Heck even the unusually decent cast that this film manages to rope into doing this seem completely befuddled on what to do with this slice of cinematic pie’s run of the mill script and just general aura of predictability. I mean don’t get me wrong: Thomas Jane does bring a fair degree of energy, and LL Cool J did make me chuckle once or twice, but what does it say about a film when Samuel L. Jackson is in it and it just seems like even he is there to make some easy money? Indeed there are a few quite jarring moments in this film where it looks like the cast seemed to settle for delivering their lines as  monotonously as possible and as a result the aimless performances in this movie only manage to strengthen the movie’s run of the mill tone. Of course with how downright stupid and obnoxious these characters are it really is no wonder why most of the people I know who’ve seen this movie tell me they always cheer on the pack of sharks as they take some appendages and rip several people to shreds. Indeed I think those of you out there who are gonzo for gore will appreciate the film for the moments where appendages are torn off, but otherwise even the bloodhounds out there will be saddened by how the rest of the violence is adrift in the midst of CGI-effects that….aren’t the best to put it nicely. I mean you know your movie has problems when the granddaddy of all shark movies that is Jaws was made close to 25 years before this one has visual effects, a narrative, and a cast of characters that are all better done than this one even comes close to dreaming of being. Suffice it to say that while this film could have been better the norm if some TLC had been desperately applied to it, as it is it sadly isn’t anything that fans of the Sci-Fi, Action, Horror, or Creature Feature genres seen before thus making it for no more and no less than a curio note in the filmographies of all of those who were involved.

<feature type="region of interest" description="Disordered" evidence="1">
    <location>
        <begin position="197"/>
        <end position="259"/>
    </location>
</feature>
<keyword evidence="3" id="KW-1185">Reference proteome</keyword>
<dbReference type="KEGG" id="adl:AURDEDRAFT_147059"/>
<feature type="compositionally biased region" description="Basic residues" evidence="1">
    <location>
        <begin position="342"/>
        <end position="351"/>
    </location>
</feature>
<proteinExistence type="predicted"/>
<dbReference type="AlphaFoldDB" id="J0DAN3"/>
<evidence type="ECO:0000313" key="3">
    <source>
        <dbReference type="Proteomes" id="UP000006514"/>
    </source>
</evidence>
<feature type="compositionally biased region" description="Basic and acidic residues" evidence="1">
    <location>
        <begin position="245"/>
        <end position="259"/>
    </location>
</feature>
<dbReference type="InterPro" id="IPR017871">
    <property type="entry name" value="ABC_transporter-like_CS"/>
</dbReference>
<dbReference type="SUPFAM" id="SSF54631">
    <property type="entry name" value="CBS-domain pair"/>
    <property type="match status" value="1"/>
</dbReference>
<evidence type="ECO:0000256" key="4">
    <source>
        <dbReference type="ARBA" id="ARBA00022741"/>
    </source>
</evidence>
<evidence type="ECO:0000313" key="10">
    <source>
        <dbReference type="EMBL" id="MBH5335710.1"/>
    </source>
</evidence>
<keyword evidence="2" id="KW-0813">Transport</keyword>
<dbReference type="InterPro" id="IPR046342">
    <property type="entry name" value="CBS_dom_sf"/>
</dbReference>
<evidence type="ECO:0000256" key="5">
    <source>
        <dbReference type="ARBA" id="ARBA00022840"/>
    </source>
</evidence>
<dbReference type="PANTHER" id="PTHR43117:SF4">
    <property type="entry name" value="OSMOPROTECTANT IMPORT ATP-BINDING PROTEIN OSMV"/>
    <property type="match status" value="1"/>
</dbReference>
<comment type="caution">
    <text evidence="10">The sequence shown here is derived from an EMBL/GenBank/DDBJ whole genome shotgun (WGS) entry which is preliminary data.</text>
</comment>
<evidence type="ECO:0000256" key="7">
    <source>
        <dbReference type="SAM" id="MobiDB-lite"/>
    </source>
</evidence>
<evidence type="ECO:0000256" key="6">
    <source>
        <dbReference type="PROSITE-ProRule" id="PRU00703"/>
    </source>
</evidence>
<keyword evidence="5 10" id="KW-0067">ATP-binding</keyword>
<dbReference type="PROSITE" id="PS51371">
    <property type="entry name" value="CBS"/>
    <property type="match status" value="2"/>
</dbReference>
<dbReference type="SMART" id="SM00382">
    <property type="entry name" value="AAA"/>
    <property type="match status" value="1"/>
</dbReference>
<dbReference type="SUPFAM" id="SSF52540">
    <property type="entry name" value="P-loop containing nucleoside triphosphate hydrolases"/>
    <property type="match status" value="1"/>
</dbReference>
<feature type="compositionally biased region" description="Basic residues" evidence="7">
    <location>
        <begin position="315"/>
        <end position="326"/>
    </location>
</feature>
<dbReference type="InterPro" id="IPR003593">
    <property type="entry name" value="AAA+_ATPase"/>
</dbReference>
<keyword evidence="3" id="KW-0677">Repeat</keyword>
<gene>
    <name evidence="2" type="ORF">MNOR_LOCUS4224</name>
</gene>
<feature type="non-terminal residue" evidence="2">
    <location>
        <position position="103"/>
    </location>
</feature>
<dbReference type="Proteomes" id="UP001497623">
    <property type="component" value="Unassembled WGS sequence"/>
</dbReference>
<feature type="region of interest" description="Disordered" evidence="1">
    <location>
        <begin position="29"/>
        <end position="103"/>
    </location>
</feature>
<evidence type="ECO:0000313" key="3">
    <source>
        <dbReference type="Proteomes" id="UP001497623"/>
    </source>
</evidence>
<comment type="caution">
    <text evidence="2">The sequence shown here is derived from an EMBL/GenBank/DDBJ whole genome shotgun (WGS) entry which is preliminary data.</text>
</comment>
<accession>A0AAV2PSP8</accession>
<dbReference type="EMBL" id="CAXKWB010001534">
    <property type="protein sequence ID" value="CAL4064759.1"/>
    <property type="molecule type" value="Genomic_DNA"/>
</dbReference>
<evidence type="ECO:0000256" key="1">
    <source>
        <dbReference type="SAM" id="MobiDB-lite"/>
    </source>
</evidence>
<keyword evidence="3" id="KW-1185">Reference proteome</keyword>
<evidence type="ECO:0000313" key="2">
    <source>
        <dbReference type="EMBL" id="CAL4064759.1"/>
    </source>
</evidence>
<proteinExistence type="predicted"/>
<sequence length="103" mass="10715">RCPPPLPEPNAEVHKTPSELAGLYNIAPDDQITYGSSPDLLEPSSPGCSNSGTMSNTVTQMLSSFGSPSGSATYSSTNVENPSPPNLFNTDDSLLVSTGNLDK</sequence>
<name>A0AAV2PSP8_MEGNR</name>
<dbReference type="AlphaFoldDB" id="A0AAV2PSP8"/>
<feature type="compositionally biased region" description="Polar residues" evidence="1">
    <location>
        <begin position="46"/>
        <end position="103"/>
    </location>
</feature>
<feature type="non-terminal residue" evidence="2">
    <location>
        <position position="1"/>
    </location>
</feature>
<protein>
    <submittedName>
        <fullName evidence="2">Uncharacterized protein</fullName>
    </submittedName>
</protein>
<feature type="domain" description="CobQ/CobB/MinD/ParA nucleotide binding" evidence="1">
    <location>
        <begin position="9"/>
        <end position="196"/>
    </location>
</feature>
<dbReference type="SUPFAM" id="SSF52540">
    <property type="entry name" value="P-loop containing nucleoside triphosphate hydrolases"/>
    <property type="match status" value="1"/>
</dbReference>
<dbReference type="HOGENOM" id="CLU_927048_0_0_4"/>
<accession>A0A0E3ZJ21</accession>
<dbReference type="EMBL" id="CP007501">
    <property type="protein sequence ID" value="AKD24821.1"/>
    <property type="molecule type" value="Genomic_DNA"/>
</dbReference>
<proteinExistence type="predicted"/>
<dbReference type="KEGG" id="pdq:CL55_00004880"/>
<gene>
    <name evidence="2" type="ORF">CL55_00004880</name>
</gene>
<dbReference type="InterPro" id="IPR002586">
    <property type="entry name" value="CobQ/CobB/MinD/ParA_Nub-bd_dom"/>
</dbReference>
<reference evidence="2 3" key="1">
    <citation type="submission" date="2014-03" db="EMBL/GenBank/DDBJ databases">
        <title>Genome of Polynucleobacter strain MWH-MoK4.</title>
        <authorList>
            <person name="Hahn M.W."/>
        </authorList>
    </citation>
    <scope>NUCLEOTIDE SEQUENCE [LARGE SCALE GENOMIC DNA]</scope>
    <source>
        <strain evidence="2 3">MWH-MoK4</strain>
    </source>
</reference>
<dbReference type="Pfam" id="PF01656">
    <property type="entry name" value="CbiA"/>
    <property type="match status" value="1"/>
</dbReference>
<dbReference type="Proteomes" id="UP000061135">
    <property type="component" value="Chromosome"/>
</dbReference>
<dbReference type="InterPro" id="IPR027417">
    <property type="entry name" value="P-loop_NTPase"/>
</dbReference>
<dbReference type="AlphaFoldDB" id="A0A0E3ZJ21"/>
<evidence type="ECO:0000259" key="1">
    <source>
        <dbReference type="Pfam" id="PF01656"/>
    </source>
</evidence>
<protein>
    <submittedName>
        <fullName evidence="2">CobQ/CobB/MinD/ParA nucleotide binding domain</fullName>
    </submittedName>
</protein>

All in all fairly decent cast does not always a great movie make (logic that more movies than just this one could seriously stand to learn incidentally). Indeed as it was given to audiences I think it is relatively safe to say that the slice of cinematic pie known as Deep Blue Sea was a film that, by sheer design and just pure dumb luck in the guessing department on my part, was never one that was meant to be seen as trying to be better than perhaps the finest shark film of all time JAWS and was one that was trying to be just plain and simply good. Yet, despite its quite respectful desire I think it should be said that at the same time that this slice of cinematic pie is one that could really have been helped immensely had the finished product shown more of a desire to have a purpose for existing that went further than just operating as a collection of ever-escalating attacks by intelligent sharks against a group of purely idiotic people. Suffice it to say then that I personally feel that Deep Blue Sea is one slice of cinematic pie that might work its best magic if placed in a void. I say that because if you leave your brain turned off and just watch it to be entertained it tends to work 60% of the time every time, but if you are someone who firmly requests more from the movies that you watch….well you might want to look elsewhere. Might I recommend a little movie that a little-known film helmer by the name of Steven Spielberg did in 1975 called Jaws? I think that might just be the shark movie you are looking for…On a scale of 1-5 I give Deep Blue Sea “99” a solid 2.5 out of 5.